## Plane Euclidean GeometryEdit

Euclidean geometry is the form of geometry defined and studied by Euclid. It is generally distinguished from non-Euclidean geometries by the parallel postulate, which (in Euclid's formulation) states "that, if a straight line falling on two straight lines makes the interior angles on the same side less than two right angles, the two straight lines, if produced indefinitely, meet on that side on which are the angles less than the two right angles".

This section covers theorems that relate to Euclidean geometry in two dimensions.

Name of Topic | Subtopics |
---|---|

Lines and Angles | Parallel Lines |

Polygons | Triangles, Pythagorean Theorem, Quadrilaterals, Polygon Construction |

Trigonometry | Basic Trigonometry, Sine and Cosine Rules, Trigonometrical Identities |

Curves | Circles, Conic Sections |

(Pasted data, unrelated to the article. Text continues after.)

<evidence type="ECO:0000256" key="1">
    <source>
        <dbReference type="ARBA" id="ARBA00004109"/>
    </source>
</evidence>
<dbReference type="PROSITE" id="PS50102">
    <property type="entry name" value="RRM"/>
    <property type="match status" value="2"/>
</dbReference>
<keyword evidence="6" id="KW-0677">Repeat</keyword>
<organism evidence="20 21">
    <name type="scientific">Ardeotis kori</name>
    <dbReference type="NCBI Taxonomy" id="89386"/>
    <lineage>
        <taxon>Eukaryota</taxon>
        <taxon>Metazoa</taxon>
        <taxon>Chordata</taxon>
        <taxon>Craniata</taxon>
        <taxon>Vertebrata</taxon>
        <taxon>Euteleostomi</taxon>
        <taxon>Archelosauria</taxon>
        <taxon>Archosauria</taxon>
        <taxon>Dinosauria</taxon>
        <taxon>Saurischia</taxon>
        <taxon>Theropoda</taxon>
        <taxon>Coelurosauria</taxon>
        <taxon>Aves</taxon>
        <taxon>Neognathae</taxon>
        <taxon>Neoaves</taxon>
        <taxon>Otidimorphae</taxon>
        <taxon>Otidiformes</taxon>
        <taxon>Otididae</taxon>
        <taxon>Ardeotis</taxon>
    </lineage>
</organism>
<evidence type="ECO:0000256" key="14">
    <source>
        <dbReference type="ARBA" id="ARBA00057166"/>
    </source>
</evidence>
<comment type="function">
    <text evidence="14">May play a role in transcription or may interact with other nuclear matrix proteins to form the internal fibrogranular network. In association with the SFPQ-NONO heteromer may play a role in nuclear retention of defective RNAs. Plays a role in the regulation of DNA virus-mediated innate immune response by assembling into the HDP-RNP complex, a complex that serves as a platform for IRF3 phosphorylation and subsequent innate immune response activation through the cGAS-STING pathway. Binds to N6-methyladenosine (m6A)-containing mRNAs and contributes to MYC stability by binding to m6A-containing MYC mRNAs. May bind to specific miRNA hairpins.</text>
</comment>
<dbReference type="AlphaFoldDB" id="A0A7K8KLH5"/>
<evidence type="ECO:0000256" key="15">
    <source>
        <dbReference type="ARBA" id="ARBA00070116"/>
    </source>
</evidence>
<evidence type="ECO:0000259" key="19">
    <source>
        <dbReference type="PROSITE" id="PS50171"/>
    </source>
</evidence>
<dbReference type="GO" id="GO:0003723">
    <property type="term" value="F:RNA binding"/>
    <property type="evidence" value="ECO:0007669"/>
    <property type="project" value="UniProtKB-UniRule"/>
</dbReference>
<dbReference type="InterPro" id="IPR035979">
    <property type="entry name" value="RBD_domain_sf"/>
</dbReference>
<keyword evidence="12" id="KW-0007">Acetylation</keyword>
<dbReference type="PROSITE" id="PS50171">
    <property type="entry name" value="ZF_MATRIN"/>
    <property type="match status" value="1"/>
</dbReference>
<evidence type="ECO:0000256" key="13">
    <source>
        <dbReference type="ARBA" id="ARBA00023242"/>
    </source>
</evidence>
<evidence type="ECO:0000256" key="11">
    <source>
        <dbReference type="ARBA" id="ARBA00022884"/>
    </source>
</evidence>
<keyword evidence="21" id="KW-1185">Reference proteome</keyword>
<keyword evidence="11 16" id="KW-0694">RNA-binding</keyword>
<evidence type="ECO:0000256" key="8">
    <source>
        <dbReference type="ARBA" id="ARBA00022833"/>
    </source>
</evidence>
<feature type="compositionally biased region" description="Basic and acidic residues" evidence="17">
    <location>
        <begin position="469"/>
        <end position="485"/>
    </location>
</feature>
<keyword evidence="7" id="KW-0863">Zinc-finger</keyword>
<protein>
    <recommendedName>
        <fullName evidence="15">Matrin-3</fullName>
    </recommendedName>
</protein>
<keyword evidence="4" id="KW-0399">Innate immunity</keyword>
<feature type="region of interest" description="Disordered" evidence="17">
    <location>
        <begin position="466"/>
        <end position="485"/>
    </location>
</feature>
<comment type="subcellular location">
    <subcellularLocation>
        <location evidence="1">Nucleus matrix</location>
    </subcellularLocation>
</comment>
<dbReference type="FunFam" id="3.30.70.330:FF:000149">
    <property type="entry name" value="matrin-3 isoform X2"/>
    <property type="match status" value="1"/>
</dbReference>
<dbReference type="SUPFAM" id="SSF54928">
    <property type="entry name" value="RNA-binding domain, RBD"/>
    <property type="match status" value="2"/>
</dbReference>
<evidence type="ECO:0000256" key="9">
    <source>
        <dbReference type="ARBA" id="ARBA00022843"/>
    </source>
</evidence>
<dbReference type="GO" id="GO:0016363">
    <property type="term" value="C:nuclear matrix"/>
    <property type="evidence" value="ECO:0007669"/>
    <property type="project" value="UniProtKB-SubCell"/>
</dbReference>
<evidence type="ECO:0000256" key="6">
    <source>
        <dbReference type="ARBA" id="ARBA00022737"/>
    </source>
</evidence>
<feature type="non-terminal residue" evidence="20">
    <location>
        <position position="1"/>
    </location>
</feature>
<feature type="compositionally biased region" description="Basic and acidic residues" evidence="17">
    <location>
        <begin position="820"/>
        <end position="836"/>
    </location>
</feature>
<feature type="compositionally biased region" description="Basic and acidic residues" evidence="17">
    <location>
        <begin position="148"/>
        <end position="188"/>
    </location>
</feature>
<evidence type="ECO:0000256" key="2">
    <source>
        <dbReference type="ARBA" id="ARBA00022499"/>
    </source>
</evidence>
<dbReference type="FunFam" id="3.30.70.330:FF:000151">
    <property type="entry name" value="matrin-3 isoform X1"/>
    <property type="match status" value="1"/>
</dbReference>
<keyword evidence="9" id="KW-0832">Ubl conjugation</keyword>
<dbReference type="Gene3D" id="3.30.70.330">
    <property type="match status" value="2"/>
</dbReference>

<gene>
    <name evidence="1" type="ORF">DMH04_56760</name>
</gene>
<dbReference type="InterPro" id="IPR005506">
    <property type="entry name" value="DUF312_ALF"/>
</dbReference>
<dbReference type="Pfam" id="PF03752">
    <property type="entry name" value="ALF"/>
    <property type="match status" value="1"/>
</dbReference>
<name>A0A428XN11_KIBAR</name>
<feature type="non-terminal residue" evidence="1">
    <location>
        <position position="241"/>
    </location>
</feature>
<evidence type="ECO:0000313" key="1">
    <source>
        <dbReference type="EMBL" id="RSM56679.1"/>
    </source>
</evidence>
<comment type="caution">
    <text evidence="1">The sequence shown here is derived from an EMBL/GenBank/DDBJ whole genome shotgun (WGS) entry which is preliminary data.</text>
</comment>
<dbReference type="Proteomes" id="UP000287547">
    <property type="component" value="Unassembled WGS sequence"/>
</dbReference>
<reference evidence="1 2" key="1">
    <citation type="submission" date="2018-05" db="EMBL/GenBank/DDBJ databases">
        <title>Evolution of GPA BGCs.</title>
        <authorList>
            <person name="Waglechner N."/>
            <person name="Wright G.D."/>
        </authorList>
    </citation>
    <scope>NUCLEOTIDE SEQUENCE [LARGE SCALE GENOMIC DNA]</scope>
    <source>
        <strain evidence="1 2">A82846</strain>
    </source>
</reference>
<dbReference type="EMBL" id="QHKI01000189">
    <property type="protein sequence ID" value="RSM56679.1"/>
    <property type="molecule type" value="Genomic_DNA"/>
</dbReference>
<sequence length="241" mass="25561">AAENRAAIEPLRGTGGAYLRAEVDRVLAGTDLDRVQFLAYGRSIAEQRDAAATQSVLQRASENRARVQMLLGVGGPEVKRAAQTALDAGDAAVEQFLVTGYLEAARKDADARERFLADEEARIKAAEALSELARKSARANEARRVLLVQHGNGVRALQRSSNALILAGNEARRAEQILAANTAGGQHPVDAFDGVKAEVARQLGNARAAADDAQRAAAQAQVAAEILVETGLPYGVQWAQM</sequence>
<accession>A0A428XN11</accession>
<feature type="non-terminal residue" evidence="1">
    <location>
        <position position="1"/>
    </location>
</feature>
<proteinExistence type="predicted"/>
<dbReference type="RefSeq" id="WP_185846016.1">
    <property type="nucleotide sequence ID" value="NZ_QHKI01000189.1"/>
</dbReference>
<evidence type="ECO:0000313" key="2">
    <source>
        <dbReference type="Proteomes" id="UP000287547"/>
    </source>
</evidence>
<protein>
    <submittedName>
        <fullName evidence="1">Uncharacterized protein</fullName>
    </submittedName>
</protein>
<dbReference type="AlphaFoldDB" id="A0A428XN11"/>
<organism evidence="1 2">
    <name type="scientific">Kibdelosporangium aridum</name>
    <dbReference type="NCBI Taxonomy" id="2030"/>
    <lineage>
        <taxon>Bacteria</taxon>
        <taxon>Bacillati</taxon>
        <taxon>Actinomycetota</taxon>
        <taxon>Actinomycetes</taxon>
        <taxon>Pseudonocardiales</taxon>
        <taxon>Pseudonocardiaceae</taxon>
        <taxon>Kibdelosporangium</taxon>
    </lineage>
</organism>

Coordinate Geometry | Plane Cartesian Coordinates, Plane Polar Coordinates, Coordinate Transformations |

## Solid Euclidean GeometryEdit

This section covers theorems that relate to Euclidean geometry in three dimensions. Many proofs in three-dimensional geometry rely on results in plane geometry.

Name of Topic | Subtopics |
---|---|

Lines, Planes and Angles | |

Polyhedra | Platonic Solids, Archimedean Solids |

Curved Solids and Surfaces | Spheres, Cylinders, Cones, Quadrics |

## Projective GeometryEdit

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## Elliptic GeometryEdit

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Elliptic geometry is a non-Euclidean geometry in which there are no parallel straight lines – any coplanar straight lines will intersect if sufficiently extended. The surface of a sphere, considered as a geometric space in its own right, exhibits this kind of geometry.

## Hyperbolic GeometryEdit

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Hyperbolic geometry is a non-Euclidean geometry in which every straight line has a continuum of parallel straight lines (in the 'never meeting' sense) through the same point.